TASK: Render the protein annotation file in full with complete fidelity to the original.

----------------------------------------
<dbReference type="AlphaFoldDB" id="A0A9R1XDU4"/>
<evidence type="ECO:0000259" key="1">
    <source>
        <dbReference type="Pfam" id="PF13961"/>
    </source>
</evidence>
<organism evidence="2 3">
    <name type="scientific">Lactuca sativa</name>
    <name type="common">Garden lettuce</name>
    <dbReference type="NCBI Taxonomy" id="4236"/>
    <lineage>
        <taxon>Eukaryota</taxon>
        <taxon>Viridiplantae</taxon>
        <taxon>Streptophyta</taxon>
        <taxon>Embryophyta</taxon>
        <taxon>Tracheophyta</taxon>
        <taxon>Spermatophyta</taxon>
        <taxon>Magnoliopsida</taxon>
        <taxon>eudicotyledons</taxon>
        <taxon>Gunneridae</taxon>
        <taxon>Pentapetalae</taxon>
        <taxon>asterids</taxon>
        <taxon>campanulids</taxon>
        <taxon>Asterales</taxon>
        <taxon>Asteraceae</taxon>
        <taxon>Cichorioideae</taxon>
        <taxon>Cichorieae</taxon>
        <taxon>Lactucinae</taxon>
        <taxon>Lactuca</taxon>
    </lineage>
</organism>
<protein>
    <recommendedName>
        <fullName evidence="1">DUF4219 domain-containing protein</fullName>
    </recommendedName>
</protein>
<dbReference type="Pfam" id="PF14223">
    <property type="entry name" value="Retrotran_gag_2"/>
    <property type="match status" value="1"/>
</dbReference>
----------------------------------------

<dbReference type="AlphaFoldDB" id="A0A9R1XDU4"/>
<evidence type="ECO:0000259" key="1">
    <source>
        <dbReference type="Pfam" id="PF13961"/>
    </source>
</evidence>
<organism evidence="2 3">
    <name type="scientific">Lactuca sativa</name>
    <name type="common">Garden lettuce</name>
    <dbReference type="NCBI Taxonomy" id="4236"/>
    <lineage>
        <taxon>Eukaryota</taxon>
        <taxon>Viridiplantae</taxon>
        <taxon>Streptophyta</taxon>
        <taxon>Embryophyta</taxon>
        <taxon>Tracheophyta</taxon>
        <taxon>Spermatophyta</taxon>
        <taxon>Magnoliopsida</taxon>
        <taxon>eudicotyledons</taxon>
        <taxon>Gunneridae</taxon>
        <taxon>Pentapetalae</taxon>
        <taxon>asterids</taxon>
        <taxon>campanulids</taxon>
        <taxon>Asterales</taxon>
        <taxon>Asteraceae</taxon>
        <taxon>Cichorioideae</taxon>
        <taxon>Cichorieae</taxon>
        <taxon>Lactucinae</taxon>
        <taxon>Lactuca</taxon>
    </lineage>
</organism>
<protein>
    <recommendedName>
        <fullName evidence="1">DUF4219 domain-containing protein</fullName>
    </recommendedName>
</protein>
<dbReference type="Pfam" id="PF14223">
    <property type="entry name" value="Retrotran_gag_2"/>
    <property type="match status" value="1"/>
</dbReference>